In our cars, the mileage per gallon tells us how fuel efficient they are. When you buy a car with a 28 mile per gallon rating, you know that this is really the car’s upper potential. In reality, you typically won’t get this much out of it, at least not after you’ve used it for some time. And of course, there are many factors that cause this.
The same thing is true for buildings. The efficiency you get out of your building today—the energy cost in any given time period—is rarely what your building is capable of. Instead, most buildings are operating in a place of efficiency degradation. Early, before your building was in use, its best possible efficiency was determined during the design, programming, and construction phases. But over time, due to many factors, your building’s performance began to lag.
In order to avoid wasting capital dollars on building improvements, you need an energy efficiency strategy designed to maintain your building at its best possible efficiency. Specifically, this means addressing the factors that can cause the efficiency of your building to drop below its optimal level.
While this may seem obvious, it’s actually one of the biggest causes of waste in buildings today. Gordon Holness, past president of ASHRAE, notes that the “analysis of many new buildings indicates that their performance significantly deteriorates in the first three years of operation (some say by as much as 30%)—even those designed as high-energy-efficient green building”. “Research,” he continues “has also shown the potential for a 10%-40% reduction in energy use simply by changing operational strategies.” (1)
Managing efficiency degradation is not only possible, it is the cornerstone for an effective energy management program.
What is Efficiency Degradation?
In short, energy efficiency degradation is the difference in energy efficiency between what the building is capable of and how it is actually performing on a regular basis (see Figure 1 below).
Some of the prime suspects for efficiency degradation are aging equipment, malfunctions, changes in the operations of the building (what areas of the building get used, when and how), less than optimal sequence of operations, systems running on manual mode, behavioral factors, and how repairs are managed and prioritized, amongst others. Efficiency degradation is a normal and natural trend in every building.
Capital Improvements: The Common (Costly) Solution
Efficiency Capital Improvement is the solution most utilized when buildings are not functioning optimally. It is the process of improving the building’s best-case-scenario efficiency by replacing or retrofitting old building components, systems, or assets. Some common examples include installing VFDs on your HVAC or retrofitting all of your lighting with LEDs.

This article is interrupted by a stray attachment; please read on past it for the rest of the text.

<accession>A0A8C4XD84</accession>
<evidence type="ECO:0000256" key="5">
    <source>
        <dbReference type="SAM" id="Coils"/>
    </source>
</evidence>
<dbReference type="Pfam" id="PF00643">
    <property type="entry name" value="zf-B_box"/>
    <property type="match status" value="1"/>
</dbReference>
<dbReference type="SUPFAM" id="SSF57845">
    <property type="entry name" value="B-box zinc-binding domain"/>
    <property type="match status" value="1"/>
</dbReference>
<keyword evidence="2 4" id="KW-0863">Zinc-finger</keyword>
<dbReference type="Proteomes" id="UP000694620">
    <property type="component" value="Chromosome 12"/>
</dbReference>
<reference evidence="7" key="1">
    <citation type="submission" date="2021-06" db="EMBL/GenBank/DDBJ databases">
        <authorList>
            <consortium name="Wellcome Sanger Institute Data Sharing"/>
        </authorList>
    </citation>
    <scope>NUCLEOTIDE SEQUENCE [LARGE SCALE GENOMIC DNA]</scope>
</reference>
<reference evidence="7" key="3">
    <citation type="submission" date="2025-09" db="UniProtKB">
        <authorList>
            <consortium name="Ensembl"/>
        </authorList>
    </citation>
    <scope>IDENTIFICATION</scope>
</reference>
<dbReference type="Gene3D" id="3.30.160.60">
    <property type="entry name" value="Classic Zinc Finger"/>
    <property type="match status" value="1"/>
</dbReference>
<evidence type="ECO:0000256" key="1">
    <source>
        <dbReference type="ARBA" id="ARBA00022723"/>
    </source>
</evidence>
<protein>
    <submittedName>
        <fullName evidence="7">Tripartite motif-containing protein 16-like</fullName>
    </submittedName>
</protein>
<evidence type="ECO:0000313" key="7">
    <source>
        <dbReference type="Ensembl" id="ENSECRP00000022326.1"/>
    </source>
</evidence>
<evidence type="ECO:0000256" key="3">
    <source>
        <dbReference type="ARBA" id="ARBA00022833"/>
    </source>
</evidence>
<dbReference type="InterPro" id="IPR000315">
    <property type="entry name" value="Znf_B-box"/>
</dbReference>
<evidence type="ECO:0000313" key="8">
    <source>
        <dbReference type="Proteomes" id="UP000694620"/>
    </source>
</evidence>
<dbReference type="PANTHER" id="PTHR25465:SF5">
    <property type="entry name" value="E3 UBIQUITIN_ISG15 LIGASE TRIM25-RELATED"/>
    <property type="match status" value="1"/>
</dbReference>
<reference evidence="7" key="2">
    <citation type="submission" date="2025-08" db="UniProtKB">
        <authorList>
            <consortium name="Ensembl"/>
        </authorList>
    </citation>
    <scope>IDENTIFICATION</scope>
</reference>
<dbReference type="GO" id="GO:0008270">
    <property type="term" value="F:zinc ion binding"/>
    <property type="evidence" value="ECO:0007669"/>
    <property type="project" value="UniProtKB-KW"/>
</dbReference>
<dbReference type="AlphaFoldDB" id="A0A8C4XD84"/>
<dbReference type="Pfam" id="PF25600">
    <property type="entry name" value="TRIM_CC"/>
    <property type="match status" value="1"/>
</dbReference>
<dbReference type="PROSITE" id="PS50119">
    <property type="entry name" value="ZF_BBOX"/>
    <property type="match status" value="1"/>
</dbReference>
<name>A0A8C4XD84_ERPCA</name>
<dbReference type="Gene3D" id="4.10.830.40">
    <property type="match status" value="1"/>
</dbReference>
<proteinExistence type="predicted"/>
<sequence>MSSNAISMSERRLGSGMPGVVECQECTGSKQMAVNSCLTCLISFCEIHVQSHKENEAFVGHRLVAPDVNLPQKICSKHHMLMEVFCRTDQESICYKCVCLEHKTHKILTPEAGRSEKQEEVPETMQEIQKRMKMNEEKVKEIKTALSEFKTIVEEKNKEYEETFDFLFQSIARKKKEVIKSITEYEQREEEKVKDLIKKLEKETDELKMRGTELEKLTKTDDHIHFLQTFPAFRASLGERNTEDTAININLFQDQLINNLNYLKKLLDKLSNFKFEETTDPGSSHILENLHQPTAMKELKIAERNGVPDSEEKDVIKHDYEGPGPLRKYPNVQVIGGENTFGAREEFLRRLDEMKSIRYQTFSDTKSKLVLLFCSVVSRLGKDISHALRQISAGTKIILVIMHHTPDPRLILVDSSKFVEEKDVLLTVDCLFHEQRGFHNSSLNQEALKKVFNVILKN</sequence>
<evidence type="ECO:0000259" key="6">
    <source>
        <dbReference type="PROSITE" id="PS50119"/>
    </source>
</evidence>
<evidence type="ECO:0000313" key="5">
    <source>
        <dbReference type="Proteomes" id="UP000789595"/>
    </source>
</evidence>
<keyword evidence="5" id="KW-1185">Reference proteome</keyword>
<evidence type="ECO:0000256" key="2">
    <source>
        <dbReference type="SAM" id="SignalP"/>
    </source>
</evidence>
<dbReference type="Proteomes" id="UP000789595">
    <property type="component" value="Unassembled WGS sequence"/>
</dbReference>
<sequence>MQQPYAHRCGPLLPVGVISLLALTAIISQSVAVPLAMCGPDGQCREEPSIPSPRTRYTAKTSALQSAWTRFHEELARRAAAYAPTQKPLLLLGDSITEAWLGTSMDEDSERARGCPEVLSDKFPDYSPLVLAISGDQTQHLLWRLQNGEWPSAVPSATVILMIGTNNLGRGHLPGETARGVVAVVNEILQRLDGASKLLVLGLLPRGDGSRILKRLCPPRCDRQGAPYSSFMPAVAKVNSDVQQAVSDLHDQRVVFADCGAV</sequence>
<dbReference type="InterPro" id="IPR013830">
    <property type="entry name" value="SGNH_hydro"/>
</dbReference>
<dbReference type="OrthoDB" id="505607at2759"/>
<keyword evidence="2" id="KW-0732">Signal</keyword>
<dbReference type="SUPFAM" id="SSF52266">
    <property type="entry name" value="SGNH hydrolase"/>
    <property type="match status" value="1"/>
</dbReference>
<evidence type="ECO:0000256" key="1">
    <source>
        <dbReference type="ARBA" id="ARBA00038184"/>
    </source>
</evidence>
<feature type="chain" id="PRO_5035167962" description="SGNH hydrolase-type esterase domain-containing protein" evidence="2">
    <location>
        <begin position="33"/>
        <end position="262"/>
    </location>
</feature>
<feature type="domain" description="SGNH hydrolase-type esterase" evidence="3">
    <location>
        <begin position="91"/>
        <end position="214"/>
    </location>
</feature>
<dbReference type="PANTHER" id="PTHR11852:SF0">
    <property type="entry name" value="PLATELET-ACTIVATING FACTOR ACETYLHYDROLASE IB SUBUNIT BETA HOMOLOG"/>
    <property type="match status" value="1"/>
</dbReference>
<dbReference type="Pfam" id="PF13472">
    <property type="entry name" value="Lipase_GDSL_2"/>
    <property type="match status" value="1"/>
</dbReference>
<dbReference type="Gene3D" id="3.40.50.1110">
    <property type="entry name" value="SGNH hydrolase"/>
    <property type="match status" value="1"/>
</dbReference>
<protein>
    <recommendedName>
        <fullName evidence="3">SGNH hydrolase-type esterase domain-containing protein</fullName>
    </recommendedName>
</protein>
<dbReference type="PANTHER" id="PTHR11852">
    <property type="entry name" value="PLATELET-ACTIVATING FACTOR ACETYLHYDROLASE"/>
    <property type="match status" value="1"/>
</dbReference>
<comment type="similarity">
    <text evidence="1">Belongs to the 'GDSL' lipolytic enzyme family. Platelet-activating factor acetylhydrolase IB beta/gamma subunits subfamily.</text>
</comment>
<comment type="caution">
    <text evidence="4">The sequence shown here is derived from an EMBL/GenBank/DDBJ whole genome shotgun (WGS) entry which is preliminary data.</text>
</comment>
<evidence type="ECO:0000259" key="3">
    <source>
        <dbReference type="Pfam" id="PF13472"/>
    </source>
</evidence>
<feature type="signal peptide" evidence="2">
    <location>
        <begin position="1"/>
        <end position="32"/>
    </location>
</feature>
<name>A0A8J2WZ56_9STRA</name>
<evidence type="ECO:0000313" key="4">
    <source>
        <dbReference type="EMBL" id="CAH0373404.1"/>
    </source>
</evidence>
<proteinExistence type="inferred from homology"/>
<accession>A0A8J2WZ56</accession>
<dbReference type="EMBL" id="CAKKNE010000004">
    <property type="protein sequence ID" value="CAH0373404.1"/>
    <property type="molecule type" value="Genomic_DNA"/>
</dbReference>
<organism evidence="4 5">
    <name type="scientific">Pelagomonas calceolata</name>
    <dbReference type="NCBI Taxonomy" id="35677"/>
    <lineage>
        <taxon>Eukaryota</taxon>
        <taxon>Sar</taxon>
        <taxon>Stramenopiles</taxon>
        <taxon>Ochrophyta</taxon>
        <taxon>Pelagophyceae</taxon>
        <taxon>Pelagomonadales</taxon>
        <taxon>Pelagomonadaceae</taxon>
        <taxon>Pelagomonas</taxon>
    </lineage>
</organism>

While these improvements can help, they often come at a hefty cost, making their ROI sometimes not realized until years into the future. And while this investment is typically worth the money, avoiding efficiency degradation is another great option on its own–and a great foundation to accompany any capital improvements.
A Better (Cheaper) Solution
While capital improvements may be unavoidable, it is recommended to always have an efficiency degradation avoidance (EDA) strategy in place. This is because simply put, you will always save money this way.
See the comparison in Figures 2a and 2b below. In Figure 2a, a capital improvement combined with an EDA strategy results in a notable increase in your building’s best possible efficiency. However, as Figure 2b shows, when you do not have an EDA strategy in place, capital improvement will not meet its fullest potential. You’ve likely heard of cases where high dollar capital improvements did not meet the expectations. This was due simply to lacking an EDA strategy.
Creating Your Efficiency Degradation Avoidance (EDA) Process
Eliminating energy waste by running your building at its optimal efficiency is a no-brainer—if you can design a simple but effective process that fits your business. My recommendation is to follow this five-step process for designing a system that works well for your specific building and business need.
- Define Benchmarks. Know your current efficiency level and identify the potential efficiency of your building. If the difference in efficiency is attractive economically, take action to the next step.
- Create a Checklist. Identify the factors driving your building’s efficiency down, and create a checklist of what to watch out for.
- Make Corrections. If you run across a time where efficiency is too low compared to the building’s capability, or if you ran through the checklist and found a few issues, take action and correct them.
- Verify. The temptation of most is to skip this step. Once you’ve made the correction (Step 3), the building efficiency is expected to increase back to the level of its best potential. Very often, you need the right technology to verify the impact of your actions here.
- Build a Routine. This is a best-practice that should be implemented in the building O&M standards of operations.
Note: (1) Gordon Holness (ASHRAE President 2009-2010), Energy Efficiency Guide for Existing Commercial Buildings: The Business Case for Building Owners and Managers, 2009, page xii.